Kick the Critic to the Curb



Blech--oranges don’t taste so good after you've brushed your teeth.

On a more flavorful note, I’ve been reading The Artist’s Way, by Julia Cameron. I’m ashamed to admit it’s taken me this long read her book, but it’s part of my assignment for the picture book class I’m taking.

Monday, October 14, 2013

10,000 Hours, Really?



In my reading lately I was reminded of Malcolm Gladwell's observation in Outliers that it takes 10,000 hours of practice to master a skill. The idea that all 10,000 hours don't need to be deliberate practice hours is intriguing. Elizabeth Hyde Smith in Make Art Make Money suggests that as we look back on our life in relation to what it is we are trying to master we can see many different ways we have been practicing all along. In my, case as an artist, when I look back I see many melted crayons: some in the car from leaving them behind by accident, some near the porch from sitting in the sun drawing too long, some specifically melted to get a certain effect on a project. I would explore my dad's art making tools wondering what each was for. I learned that Xacto blades are really sharp and when used with enthusiasm can sometimes cause trips to the hospital for stitches. Mom's are good to provide transportation in such a case.

The hours turning tissue boxes, brass fasteners and other bits of this and that into cars for Barbie dolls and friends; hours making up the stories that went with all the stuff that my friends and I made, using our imagination to see what we could make from the bits of this and that-- all of these hours are part of my 10,000. Look back, see the connections, how many of those hours do you already have? What can you do to get more of those hours in a similar way? How can you follow the passion you've had for such a long time? I think I'll look for my answers as I dream as I did as a child and play a bit more so my work can be more play.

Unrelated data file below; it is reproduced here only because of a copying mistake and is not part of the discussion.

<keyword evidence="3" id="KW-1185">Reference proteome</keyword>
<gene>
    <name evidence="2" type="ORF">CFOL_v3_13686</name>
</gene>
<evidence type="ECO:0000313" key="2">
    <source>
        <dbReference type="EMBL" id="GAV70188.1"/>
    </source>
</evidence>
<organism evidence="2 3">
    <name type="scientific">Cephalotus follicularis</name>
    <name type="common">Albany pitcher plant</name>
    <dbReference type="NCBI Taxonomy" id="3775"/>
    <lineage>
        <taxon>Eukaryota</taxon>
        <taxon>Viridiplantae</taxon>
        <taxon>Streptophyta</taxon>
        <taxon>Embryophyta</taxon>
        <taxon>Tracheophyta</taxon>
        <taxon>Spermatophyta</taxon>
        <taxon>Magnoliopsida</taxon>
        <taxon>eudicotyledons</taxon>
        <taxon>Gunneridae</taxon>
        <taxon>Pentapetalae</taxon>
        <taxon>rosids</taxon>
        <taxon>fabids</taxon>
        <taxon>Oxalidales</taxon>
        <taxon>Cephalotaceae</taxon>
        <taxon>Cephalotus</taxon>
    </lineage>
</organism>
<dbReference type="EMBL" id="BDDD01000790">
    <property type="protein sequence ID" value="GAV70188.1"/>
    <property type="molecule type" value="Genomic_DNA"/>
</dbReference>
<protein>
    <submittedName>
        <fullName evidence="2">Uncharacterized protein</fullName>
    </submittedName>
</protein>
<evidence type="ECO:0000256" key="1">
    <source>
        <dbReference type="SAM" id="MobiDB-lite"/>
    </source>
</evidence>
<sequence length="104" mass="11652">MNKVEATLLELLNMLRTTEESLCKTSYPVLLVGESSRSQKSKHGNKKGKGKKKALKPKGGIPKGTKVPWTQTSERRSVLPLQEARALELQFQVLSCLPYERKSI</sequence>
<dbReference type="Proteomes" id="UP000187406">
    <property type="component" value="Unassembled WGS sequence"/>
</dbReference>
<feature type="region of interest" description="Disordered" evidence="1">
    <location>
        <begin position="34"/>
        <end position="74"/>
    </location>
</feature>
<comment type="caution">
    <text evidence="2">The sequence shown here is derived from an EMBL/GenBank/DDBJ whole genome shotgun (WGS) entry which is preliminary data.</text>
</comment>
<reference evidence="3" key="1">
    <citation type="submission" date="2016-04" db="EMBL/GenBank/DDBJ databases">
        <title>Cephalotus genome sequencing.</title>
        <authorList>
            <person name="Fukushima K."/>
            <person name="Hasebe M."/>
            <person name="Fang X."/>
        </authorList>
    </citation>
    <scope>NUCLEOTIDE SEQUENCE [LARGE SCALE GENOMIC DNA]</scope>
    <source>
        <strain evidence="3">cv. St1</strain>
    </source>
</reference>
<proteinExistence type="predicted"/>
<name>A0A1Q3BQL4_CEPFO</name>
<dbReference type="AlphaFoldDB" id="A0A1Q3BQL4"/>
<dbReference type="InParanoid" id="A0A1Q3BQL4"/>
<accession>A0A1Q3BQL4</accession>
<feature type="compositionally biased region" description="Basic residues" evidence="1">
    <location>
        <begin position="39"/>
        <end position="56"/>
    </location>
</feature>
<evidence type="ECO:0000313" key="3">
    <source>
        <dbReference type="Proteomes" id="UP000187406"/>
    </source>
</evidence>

Friday, October 11, 2013

Weekend Links


Jon Bard, from Children's Book Insider, talks about using non-fiction writing to break into the publishing scene. It's a short video and worth watching.

Tara Lazaar, at Writing for Kids (While Raising Them), has a list of over 500 things kids like. It's a fantastic way (Thanks, Darshana for tuning me into it) to get your creative minds going:

http://taralazar.com/2007/11/04/199-things-that-kids-like/

And here's its opposite:

http://taralazar.com/2008/02/07/55-things-kids-dont-like/

And just for fun, here's a version of The Very Hungry Caterpillar performed by the kids (and grownups) at Kay International Preschool in Bonn, Germany.



Don't worry, it's in English and it's so stinking cute! I wish I could speak German just so I could say, "Die Kleine Raupe Nimmersatt." It just sounds cool.




Wednesday, October 9, 2013

A Place To Play



Making art is a little scary to me. I don’t know why. Maybe it’s that I have so many choices, I get overwhelmed. It was much easier when I was in school and had professors giving me assignments. But I have discovered art journaling. There are lots of fantastic examples of art journals on Pinterest. I have a small journal with sturdy enough pages that I can use watercolor, gesso, acrylic paints, collage, stamps, anything I want. It isn’t a Big Project that will take lots of time, and if I mess it up it doesn’t matter. In fact, a lot of art journaling is beautifully messy, with layers of bright colors and different mediums. 



Someone told me that some tribes of Native Americans would intentionally put a “mistake” in every piece of art. I really like that concept. Art journals are supposed to be imperfect; that’s the whole idea. It’s so freeing to a perfectionist like me, and it’s a way of accessing parts of myself that writing alone can’t uncover. 


Creativity thrives on play. It’s a way to get back to the child in us. Children are so freely and fearlessly creative. “Art work” is too serious. Art should be play. It should be fun. And that kind of play could lead to some very good work.